Eastern Iowa Community Colleges received a grant for $4,940 from the Mexican consulate for the English Language class they are coordinating at the Tyson Foods plant in Columbus Junction, Iowa.
"The grant itself is designed to support persons of Mexican heritage and their English learning," said Sarah Rissler, the English Language Acquisition Coordinator for Eastern Iowa Community Colleges.
The money will go to fund English learning classes that are being run onsite at the Tyson Foods plant.
"We have a partnership with Tyson's Foods and we are hoping to begin a partnership with West Liberty Foods," Rissler said. "They have a number of Mexican heritage folks who work at both locations, and we are hoping to offer English classes at their locations."
The inaugural class began in August and ended in October. According to Rissler, the program's end-of-program assessment revealed that participants experienced improvement in their English reading.
"We had 31 people who ended up enrolled with us, and most of the folks that we worked with achieved at least one level gain. That is equivalent to progressing in reading one year's worth of schooling. We had a handful of folks who made two level gains."
"As to why we decided to invest in the ESL program on site, I would suggest it is part of our retention effort to retain our hard-working team members who may have potential for growth but (be) limited by language and communication," said Joseph Blay of Tyson. "If we are able to invest in their education and communication skills, it is (more) likely they (will) stay and work with us."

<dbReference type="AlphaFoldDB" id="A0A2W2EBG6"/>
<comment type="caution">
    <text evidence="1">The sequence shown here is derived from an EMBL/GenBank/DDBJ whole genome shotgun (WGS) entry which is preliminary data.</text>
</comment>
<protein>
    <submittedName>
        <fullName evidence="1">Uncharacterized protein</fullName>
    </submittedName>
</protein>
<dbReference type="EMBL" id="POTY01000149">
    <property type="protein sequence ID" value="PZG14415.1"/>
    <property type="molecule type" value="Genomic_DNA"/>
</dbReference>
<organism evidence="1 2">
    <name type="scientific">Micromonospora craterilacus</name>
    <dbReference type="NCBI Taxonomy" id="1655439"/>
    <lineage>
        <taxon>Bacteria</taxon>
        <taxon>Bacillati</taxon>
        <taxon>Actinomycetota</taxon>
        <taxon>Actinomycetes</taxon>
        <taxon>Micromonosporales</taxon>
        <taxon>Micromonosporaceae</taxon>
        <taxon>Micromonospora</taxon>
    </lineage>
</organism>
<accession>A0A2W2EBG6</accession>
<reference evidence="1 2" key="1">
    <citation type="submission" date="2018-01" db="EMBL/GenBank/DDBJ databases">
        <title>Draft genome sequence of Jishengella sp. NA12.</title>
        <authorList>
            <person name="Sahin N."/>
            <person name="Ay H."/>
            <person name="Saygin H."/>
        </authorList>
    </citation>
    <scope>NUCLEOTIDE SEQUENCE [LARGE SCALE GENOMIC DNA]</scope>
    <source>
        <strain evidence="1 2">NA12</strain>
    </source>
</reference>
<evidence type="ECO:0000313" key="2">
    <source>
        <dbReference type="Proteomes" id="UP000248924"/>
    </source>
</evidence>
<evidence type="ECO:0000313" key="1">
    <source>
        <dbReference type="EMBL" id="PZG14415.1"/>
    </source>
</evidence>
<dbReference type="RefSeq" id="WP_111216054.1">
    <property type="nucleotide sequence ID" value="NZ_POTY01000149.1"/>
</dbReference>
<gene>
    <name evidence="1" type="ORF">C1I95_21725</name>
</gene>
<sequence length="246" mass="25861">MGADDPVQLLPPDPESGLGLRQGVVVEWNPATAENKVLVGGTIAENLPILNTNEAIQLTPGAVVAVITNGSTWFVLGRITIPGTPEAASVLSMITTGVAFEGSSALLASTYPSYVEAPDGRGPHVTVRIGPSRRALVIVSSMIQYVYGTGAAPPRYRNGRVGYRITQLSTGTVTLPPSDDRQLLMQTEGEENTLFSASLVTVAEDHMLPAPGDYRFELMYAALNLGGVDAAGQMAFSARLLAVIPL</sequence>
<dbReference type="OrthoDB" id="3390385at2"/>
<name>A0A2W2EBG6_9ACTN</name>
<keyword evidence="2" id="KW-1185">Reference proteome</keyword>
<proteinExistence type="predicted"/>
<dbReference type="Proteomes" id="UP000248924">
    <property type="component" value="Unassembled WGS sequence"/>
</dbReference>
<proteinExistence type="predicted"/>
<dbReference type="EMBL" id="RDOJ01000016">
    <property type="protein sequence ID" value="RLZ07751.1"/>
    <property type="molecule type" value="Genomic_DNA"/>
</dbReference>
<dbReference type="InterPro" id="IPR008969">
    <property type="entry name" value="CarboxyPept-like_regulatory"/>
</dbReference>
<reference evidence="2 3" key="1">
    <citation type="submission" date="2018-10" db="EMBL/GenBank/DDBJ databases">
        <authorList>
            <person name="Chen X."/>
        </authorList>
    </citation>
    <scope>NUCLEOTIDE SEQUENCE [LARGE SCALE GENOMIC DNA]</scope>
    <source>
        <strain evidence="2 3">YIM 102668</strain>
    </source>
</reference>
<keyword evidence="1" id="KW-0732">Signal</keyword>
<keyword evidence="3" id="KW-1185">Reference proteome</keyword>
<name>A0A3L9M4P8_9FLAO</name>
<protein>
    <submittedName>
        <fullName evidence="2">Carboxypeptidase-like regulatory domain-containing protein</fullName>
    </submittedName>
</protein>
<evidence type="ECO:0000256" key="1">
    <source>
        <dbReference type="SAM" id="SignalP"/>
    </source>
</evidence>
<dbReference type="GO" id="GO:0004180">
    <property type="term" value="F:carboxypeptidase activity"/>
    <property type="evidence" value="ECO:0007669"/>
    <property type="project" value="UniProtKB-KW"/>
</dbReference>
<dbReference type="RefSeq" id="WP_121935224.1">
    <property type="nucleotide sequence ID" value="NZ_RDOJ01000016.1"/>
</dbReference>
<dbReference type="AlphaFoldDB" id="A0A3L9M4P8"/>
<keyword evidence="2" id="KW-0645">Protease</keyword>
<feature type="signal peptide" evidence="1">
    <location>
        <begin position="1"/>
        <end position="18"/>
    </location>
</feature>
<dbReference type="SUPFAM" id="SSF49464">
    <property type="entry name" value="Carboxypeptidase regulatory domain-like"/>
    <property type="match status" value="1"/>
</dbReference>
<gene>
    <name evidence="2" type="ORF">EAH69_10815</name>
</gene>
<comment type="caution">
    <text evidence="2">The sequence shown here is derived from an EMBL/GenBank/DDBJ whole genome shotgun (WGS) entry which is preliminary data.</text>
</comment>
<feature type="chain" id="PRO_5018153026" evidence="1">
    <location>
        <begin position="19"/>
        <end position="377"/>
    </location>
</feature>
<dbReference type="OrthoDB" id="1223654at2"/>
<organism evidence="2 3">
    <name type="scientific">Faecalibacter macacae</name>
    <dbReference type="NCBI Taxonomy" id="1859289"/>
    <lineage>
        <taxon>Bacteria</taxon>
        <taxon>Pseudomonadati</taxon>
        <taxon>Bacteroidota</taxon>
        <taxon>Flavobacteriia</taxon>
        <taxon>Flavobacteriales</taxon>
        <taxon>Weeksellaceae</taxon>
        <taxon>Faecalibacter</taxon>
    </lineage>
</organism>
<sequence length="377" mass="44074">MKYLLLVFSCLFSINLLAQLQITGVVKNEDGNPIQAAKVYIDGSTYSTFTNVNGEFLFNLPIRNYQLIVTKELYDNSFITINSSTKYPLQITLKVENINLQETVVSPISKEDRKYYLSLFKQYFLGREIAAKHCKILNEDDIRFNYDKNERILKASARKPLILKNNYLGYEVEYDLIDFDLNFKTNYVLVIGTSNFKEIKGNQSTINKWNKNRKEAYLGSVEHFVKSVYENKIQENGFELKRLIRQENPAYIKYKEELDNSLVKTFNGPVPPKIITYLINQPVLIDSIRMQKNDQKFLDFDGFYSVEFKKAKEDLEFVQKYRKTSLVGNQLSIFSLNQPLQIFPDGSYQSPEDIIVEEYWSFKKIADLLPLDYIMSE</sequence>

These classes met four days a week for two hours a day.
"It's geared for the demands of the job," Rissler said. "For example, at Tyson's they asked we work on particular terminology to help them be successful in the workplace. They wanted to focus on safety terminology: how far to stand from someone, how to use different machines, and what different protections are called."
Rissler explained that the class has to be particularly focused on the reading of signs. She said important signs can be ignored, if the student has not had much exposure to them.
"For a person without much background in education, they may not understand that a picture that they see is actually a sign that carries meaning," Rissler said. "It's called pre-literacy. For folks that do not understand what a sign means, they could be in danger of hurting themselves. We want them to understand that the signs they are encountering everyday at work."
The example she points to, is the exit sign. While it literally uses the word 'exit,' the implicit message is to mark a doorway as an exit. In cases of emergency, knowing the signs' meaning can be a matter of life and death.
Class begins right after work. Students clock out and walk to the classroom. There is a boardroom-style table with chairs all around it and a white board. When everyone arrives, class begins.
"We find that if a person is going directly from work and is staying at work to do their learning experience, they are more inclined to complete the program because you don't have time to go home, take a shower, kind of talk yourself out of it because you are already right there," Rissler said.
For Rissler, it is important that language learning resources are offered to students through the K-12 system and their parents.
"What we are trying to do for the adult population, is give them the skills they will need to communicate or survive — and we do hope it's more than survive — but the area is predominantly English speaking," Rissler said. "We want to allow people to learn English when they are ready to do so."